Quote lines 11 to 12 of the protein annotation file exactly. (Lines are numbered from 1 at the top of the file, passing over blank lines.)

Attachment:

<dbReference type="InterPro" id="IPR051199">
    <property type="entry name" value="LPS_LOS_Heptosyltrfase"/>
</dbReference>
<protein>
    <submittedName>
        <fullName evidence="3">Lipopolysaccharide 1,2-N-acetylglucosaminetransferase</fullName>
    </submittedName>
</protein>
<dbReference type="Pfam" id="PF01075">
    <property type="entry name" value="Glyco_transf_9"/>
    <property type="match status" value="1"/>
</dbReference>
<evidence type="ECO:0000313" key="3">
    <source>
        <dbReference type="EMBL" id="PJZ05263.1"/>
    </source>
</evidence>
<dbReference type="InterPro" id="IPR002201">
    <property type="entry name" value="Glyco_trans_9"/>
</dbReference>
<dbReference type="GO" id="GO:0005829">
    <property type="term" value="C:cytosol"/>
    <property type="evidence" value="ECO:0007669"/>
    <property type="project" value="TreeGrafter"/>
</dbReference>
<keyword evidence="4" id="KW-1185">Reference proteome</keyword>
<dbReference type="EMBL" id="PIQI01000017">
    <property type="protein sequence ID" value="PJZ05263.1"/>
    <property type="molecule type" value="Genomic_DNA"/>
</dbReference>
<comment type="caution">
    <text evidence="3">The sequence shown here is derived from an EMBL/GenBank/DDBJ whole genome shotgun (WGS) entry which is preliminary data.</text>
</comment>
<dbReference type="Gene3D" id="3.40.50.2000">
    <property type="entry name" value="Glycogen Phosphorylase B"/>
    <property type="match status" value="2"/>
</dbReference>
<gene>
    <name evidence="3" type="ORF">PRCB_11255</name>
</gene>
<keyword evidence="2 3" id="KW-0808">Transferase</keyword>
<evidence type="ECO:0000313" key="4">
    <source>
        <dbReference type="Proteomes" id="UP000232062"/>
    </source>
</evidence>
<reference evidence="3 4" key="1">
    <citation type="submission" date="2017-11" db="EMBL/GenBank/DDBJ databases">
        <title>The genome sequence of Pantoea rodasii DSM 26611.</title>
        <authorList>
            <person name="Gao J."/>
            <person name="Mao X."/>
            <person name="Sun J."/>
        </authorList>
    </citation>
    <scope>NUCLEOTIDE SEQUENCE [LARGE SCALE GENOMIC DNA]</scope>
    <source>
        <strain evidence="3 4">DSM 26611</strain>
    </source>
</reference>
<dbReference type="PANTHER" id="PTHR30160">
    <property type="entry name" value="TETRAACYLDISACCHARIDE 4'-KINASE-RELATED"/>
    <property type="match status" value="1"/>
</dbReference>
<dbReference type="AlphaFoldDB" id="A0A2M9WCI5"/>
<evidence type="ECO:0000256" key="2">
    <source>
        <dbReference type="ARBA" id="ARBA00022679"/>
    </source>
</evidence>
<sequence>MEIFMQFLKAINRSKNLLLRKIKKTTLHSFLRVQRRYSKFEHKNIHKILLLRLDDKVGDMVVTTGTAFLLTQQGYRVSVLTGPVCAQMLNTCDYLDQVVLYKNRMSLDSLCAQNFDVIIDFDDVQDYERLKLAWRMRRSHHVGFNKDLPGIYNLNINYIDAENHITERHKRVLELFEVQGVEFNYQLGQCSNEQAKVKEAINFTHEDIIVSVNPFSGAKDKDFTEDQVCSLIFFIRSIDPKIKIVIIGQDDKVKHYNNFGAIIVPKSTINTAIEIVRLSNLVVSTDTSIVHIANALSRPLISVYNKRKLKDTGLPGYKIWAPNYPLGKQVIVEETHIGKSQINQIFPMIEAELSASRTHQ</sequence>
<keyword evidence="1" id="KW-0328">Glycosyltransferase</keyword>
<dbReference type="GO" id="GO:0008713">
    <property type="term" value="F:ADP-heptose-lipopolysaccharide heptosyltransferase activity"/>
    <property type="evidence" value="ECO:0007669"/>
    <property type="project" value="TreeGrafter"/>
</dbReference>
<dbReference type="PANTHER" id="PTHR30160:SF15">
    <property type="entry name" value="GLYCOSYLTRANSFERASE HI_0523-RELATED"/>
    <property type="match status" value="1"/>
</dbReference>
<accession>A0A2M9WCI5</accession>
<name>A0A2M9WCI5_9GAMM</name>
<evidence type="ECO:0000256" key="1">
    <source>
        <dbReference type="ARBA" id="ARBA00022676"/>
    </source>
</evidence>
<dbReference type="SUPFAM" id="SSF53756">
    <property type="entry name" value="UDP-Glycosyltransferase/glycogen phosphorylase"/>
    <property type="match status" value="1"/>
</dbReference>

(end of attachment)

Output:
    <property type="match status" value="1"/>
</dbReference>